Friday, November 12, 2010
Ruettgers lectures and seminars enrich CCHS experience
For the past ten years, Ruettgers seminars and lectures have provided opportunities for Concord-Carlisle High School teachers, students, parents and community members to explore interests outside the classroom. Sponsored by the Ruettgers family of Carlisle, the program “fosters the academic and intellectual life of the community,” says Joseph Pickman, faculty liaison and visual art teacher. “It’s a chance for students and teachers to share an academic dialog.”
“We wanted to encourage intellectual curiosity,” says Maureen Ruettgers, who with her husband Michael and three children, established the lecture/seminar series. The idea arose after their last child graduated from CCHS, and to celebrate, the family invited several teachers and the principal to dinner. The success of the evening prompted the family to look for other ways to pay tribute to teachers who had made a difference. “We were so impressed with the public school,” says Ruettgers. “We asked ourselves what was needed.” The result was the establishment of the Ruettgers Family Foundation to encourage CCHS teachers who were “maybe tired of doing the same thing, to explore other gifts they have to give,” says Ruettgers.
Pickman explains that the Ruettgers program now encompasses two tracks, a lecture series and two seminars per year. The lectures, of which five or six are scheduled annually, allow “any teacher to speak for 45 minutes on a passion or interest,” says Pickman. Often the subject derives from a hobby, personal project or travel. A math teacher who was a pilot spoke on aerodynamics. An English teacher with an interest in local history shared stories about The Old Manse. A science teacher explained genetically modified foods. Pickman himself gave two lectures before becoming liaison, one on contemporary art and another on Islamic architecture. A panel of history teachers this year analyzed the mid-term elections on October 21, and a lecture on November 4 explained adoption through the Department of Children and Families (see article this page).
The second track offers two seminars, one in the fall and another in the spring. “This is the opportunity to teach the course of your dreams,” says Pickman, “and a remarkable opportunity for students to work with a teacher who is really passionate.” Twelve students are chosen for each seminar from an applicant pool that often exceeds 40 submissions. Choices are made by a committee, based on academic achievement and diversity, with a balance of sexes, interests and home locations. The first semester is usually comprised primarily of seniors and the spring seminar of juniors.
The seminar takes place after hours once per week for 90 minutes, and runs for 15 weeks. Two and a half credits are given, and the course is typically pass/fail. “Students are interested and compelled by the subject,” says Pickman. “They can have fun just exploring.” Seminars are primarily reading and discussion, with field trips often a component. A teacher does not have to be an expert on the subject, and sometimes is learning right along with the students. “It’s a wonderful chance to embark on an academic journey without the pressure of testing and judging the kids,” says Pickman.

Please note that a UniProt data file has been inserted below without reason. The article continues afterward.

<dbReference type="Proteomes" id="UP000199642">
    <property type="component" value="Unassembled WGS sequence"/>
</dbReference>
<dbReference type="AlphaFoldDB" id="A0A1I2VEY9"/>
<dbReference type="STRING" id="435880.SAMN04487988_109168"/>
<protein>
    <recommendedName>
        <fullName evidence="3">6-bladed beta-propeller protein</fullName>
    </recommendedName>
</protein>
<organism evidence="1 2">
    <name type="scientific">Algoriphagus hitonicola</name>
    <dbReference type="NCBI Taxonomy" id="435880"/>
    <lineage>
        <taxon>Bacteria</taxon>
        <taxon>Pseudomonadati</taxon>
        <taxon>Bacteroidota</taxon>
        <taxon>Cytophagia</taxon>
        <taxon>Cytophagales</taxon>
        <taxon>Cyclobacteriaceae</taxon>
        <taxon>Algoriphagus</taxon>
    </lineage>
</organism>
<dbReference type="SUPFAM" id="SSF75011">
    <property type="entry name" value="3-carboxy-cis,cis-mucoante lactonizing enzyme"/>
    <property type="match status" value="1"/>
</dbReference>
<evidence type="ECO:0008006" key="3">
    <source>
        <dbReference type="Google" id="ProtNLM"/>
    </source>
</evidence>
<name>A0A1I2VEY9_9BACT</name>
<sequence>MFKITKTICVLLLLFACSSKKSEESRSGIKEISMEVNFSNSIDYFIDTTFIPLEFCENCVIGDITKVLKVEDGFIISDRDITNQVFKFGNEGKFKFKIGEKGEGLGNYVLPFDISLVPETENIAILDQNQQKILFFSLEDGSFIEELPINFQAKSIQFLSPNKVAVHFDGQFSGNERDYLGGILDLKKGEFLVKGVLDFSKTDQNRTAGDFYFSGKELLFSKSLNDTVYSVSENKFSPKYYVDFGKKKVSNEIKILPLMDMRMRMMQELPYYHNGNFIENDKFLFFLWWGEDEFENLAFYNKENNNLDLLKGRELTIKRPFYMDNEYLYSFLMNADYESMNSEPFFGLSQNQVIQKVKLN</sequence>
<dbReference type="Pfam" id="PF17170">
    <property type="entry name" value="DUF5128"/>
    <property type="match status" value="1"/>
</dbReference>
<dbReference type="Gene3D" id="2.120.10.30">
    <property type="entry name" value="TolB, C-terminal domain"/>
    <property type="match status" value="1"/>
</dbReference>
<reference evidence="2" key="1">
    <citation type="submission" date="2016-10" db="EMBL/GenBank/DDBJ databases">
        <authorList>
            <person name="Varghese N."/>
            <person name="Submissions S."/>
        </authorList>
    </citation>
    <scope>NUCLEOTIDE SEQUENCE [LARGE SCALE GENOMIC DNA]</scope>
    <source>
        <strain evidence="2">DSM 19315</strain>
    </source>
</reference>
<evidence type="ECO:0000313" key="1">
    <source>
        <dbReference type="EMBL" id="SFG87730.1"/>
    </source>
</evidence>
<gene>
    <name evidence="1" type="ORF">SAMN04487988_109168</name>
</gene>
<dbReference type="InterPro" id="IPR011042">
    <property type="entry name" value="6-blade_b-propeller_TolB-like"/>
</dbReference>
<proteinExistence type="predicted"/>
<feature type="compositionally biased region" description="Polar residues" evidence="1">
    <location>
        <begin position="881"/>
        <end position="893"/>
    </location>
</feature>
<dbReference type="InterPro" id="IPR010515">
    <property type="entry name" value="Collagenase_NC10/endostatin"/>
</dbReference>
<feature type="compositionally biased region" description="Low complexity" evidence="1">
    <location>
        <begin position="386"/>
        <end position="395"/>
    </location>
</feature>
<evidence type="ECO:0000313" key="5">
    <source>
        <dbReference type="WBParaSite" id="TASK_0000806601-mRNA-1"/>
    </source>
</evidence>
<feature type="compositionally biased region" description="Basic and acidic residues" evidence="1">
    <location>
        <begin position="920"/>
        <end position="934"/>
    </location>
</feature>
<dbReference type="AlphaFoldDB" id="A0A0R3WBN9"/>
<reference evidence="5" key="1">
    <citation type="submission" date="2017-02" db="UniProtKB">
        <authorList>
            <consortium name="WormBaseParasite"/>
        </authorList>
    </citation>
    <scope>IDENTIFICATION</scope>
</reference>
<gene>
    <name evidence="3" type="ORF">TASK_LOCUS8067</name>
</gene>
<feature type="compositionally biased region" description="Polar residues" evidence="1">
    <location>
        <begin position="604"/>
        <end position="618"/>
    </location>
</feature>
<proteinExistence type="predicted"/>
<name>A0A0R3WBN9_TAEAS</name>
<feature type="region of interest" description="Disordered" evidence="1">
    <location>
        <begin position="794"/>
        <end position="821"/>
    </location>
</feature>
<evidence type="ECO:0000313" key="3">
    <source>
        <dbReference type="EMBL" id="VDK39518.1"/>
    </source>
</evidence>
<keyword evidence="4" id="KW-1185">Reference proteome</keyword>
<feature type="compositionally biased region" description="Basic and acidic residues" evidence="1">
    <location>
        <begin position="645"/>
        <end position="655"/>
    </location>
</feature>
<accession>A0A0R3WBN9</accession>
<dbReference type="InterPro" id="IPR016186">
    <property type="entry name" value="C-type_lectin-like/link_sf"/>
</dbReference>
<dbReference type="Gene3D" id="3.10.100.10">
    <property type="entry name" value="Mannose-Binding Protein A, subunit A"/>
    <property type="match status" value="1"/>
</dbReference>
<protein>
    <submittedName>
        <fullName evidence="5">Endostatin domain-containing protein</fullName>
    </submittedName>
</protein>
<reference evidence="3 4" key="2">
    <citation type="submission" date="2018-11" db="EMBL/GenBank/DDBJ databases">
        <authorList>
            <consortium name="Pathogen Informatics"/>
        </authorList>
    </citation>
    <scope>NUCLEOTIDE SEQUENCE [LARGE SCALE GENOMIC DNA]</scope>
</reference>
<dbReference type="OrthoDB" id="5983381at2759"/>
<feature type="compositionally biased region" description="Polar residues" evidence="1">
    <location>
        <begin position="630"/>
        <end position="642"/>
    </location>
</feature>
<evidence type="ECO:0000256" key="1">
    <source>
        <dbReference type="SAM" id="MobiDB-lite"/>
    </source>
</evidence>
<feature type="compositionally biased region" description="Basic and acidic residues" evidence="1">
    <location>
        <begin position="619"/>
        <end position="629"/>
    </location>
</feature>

English teacher David Nurenberg, who recently taught a seminar, says, “I had a wonderful group of 13 students last spring. We read four Shakespeare plays together, acted out scenes, saw films and plays, and shared food. It was a very different kind of atmosphere, one that I looked forward to every week.” He adds, “It’s a wonderful opportunity for teachers to design a course about something that really fires their passion, and have some ownership over the material and the class. Students get the
chance to experience a small, intimate seminar environment that can be a preview of what college classes are like.”
The Ruettgers have been very pleased with the success of their project. Says Ruettgers, “It’s been fascinating to learn about the backgrounds of the teachers and their interests. It’s a chance to reinvent, even in a time of budget constraints. “Each year her family gathers and chooses which charities to support, and though there are many needs in the world, the seminar series remains. As we spoke, Ruettgers was preparing for a trip to Rwanda for another charity with which she is deeply involved. But, she says, “It’s important to do what we can in our own community. It’s a privilege, and we’re fortunate to be able to do this.”
Pickman notes that the lecture series is open to students, faculty, staff and the community. He encourages anyone interested to attend one of the lectures listed on page 4 to take place in the Little Theater at CCHS H building at 2:30 p.m. ∆
2010-2011 Ruettgers Lecture Series
1. October 21, 2010
Ethan Hoblitzelle, Tracy Davies, Samantha Fox-Morrow, Ben Kendall: Midterm Elections and the Future of the Obama Presidency
2. November 4, 2010
Johnny Woodnal, Shelley Hull: The Triumph of Adoption
3. December 9, 2010
Elliot Lilien: Philosophy and Methods in the Coaching of Athletics
4. February 10, 2011
David Nurenberg: Yes, we all did get along: The secret history of peace between Christianity, Islam, and Judaism throughout the ages
5. March 17, 2011
Andrei Joseph: 58 Concerts Later: How Bruce Springsteen Won My Heart - And Broke It
6. April 28, 2011
Sophia Rovitti: Interpreting Ancient Roman and Etruscan Archaeological Findings
© 2010 The